mandag den 9. september 2013

The King and his Teeth

It is difficult to imagine the imposing Louis XIV commanding his troops without teeth... Strangely enough Louis XIV was born with two teeth in his mouth which only happens in one baby out of two thousand. The Sun King suffered from tooth aches from quite early in his life and it was all made worse by the endless supply of sugared fruit and sweet cakes. His tooth aches was at their worst in the 1680's.

In 1685 the tooth ache had gotten so bad that the King needed to have one of his (remaining) teeth extracted. The tooth in question was a molar and it had to go. So, the King had it removed and all seemed well for a time. But his doctors had never taking into account that you probably need to have some level of hygiene when dealing with a place as filled with bacteria as the mouth. Consequently, an infection set in and the doctors decided to make the King undergo a truly horrific operation when you consider that there was no anaesthetics - not even for the King: he had to have all his teeth on his upper jaw pulled out!
It might had been around this time that Louis talked to a Cardinal while eating through a straw. The Cardinal smoothly replied to the King's problem with: "Ah Sire, teeth! Nobody has teeth any more!"

Normally it was blacksmiths who had been responsible for pulling out teeth and for that reason many doctors refused to have anything to do with dentistry at first because it was considered to be a "mechanical field" and therefore not worthy of a doctor's attention. It was during the reign of Louis XIV that professional dentists first began to appear and the long-suffering Louis quickly added one to his entourage. Jean-François Capperon was the King's "dentiste" and Louis went so far as to ennoble him!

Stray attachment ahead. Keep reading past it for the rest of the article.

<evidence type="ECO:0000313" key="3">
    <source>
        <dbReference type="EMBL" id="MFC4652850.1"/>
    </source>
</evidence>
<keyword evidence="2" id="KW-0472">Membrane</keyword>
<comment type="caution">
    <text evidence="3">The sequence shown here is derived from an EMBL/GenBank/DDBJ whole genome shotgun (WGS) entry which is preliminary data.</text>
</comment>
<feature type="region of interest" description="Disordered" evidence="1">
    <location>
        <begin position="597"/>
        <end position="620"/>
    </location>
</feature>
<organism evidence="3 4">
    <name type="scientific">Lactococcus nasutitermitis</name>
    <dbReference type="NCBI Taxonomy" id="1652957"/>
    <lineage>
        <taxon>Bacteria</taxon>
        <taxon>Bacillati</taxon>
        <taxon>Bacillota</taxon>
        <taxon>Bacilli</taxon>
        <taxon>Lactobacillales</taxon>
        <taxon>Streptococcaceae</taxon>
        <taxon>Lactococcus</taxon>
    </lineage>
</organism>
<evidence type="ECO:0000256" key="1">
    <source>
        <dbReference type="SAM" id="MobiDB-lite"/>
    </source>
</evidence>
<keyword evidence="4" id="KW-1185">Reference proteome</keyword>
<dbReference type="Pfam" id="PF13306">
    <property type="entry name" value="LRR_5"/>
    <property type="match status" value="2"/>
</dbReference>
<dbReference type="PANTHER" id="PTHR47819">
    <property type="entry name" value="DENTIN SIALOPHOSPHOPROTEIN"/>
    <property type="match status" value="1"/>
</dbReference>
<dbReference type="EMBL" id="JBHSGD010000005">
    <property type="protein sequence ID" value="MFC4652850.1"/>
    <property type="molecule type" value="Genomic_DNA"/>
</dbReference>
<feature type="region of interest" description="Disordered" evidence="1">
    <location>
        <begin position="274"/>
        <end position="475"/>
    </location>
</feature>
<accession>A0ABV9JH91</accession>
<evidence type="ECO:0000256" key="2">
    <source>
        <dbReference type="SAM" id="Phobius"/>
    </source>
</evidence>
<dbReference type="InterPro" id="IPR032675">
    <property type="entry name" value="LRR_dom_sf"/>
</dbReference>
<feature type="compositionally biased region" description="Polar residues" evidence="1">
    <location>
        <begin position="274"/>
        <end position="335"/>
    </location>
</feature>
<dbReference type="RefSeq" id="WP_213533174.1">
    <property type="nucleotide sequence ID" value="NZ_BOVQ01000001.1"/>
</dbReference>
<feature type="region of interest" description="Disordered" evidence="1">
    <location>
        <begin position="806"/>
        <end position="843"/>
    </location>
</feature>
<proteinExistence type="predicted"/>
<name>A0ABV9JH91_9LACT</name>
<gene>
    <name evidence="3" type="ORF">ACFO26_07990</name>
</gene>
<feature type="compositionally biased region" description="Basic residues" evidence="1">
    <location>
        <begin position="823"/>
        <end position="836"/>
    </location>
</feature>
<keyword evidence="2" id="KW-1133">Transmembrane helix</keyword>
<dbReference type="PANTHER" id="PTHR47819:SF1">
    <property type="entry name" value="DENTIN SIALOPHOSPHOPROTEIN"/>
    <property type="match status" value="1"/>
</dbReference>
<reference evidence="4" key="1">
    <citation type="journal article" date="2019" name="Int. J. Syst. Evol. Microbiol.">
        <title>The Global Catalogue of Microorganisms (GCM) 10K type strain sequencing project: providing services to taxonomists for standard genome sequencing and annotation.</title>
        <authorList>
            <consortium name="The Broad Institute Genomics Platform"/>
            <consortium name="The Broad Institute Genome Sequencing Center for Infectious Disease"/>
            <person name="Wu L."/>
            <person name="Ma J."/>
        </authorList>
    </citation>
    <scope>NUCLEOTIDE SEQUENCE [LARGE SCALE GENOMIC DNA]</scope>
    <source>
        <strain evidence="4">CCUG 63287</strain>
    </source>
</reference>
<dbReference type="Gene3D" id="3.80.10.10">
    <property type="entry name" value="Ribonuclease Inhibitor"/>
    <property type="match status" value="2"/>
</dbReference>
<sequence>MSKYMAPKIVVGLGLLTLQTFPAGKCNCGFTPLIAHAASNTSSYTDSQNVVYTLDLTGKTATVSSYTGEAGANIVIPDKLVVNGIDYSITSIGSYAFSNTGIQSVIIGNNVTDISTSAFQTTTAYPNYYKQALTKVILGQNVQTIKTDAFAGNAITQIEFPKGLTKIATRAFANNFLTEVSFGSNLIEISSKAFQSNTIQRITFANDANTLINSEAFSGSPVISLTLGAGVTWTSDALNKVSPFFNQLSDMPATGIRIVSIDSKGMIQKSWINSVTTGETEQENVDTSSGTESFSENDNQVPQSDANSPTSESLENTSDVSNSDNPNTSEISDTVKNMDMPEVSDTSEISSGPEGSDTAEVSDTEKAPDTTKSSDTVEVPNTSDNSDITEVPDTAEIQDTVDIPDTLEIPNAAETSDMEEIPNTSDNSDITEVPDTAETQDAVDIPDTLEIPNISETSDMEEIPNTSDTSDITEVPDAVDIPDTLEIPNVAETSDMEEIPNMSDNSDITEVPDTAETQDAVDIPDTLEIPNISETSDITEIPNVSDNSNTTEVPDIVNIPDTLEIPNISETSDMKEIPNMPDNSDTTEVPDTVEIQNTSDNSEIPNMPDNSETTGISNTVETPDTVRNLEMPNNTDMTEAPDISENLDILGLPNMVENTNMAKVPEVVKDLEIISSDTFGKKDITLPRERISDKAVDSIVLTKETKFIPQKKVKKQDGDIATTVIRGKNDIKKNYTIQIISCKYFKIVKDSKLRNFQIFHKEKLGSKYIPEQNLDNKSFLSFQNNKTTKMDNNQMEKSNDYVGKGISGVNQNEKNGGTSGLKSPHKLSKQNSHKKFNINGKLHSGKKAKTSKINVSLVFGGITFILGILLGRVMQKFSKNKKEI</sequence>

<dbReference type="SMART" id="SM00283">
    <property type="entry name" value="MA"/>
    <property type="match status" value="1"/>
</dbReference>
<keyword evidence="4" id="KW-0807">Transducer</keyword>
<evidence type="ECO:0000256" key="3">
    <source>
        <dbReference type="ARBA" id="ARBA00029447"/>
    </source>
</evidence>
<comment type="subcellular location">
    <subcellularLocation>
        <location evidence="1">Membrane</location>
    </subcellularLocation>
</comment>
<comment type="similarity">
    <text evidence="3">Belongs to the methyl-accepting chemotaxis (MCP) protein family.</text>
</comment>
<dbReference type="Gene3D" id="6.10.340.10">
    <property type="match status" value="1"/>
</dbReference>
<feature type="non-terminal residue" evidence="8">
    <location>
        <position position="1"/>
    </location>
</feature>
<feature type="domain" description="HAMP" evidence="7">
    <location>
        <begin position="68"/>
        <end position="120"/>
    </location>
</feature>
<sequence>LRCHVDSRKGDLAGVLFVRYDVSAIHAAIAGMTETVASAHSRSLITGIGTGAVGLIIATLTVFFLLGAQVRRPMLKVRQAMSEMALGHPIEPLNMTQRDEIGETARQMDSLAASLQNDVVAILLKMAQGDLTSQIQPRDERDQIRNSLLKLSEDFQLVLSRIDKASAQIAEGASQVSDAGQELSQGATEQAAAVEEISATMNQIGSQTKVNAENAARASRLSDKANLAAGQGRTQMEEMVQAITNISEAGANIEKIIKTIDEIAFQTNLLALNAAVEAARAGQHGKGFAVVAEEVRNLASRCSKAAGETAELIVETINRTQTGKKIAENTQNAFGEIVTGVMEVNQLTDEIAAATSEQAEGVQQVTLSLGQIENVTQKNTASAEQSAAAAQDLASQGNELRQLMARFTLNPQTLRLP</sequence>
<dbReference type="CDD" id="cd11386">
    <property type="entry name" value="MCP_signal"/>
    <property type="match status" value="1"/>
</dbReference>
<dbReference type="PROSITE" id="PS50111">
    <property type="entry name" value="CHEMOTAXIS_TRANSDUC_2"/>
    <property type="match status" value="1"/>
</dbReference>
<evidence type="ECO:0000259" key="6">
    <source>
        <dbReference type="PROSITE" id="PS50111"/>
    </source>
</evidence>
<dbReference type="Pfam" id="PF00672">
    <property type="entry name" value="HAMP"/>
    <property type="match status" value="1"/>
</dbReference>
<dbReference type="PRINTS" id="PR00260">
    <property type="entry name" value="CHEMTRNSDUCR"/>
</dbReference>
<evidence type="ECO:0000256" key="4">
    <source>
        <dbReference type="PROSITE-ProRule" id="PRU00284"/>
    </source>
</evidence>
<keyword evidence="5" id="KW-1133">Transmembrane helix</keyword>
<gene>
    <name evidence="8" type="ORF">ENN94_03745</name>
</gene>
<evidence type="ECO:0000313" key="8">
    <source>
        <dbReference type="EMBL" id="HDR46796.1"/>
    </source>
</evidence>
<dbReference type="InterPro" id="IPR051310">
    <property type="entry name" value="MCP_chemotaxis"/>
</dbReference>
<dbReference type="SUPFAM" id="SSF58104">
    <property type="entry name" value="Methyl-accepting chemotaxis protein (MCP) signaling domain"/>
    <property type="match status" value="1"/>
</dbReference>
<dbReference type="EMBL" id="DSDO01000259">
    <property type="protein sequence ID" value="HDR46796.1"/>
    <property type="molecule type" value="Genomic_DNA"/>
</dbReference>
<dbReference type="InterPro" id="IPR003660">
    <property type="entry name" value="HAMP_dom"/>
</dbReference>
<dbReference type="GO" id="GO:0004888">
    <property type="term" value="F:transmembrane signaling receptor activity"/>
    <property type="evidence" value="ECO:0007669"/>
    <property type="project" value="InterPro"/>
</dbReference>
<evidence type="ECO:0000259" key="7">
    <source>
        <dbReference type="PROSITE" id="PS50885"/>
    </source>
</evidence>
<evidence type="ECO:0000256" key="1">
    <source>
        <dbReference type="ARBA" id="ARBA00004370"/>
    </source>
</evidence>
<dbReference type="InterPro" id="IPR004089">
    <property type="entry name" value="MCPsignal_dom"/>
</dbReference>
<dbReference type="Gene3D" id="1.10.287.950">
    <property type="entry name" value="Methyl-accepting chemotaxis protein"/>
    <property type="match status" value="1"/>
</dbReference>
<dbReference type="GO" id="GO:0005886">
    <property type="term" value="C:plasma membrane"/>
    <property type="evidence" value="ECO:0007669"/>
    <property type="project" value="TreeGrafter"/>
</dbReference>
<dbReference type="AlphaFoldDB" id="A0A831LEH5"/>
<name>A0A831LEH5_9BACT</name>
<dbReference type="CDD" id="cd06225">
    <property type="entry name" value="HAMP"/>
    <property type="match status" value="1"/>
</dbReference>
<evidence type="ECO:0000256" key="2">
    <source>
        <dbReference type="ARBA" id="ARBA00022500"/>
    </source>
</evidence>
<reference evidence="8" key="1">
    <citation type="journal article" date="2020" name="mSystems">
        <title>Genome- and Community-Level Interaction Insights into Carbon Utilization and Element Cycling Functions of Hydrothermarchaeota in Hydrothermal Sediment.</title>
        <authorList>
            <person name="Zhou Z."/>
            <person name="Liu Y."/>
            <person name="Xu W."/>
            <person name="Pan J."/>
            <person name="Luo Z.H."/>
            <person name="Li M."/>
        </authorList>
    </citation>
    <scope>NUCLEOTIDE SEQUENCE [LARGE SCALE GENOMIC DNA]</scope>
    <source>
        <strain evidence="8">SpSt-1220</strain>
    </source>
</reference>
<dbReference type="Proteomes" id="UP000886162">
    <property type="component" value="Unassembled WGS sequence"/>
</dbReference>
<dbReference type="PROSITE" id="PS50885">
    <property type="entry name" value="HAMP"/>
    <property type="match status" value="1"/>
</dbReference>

At the very end of Louis XIV's life he had no teeth whatsoever and lived of food that could be sucked up through a straw.

There is one myth also related to Louis XIV's teeth but it seems just a bit to unlikely to be true:
When the King was having yet another tooth pulled out something went wrong and a piece of his jaw was also extracted (ouch). This had the unfortunate consequence that whenever the King drank something it would also come out his nose! This allegedly went on until a surgeon filled the unintended hole. Judge for yourself: is it believable?

Louis XIV was probably already missing most of his teeth
when this portrait was painted

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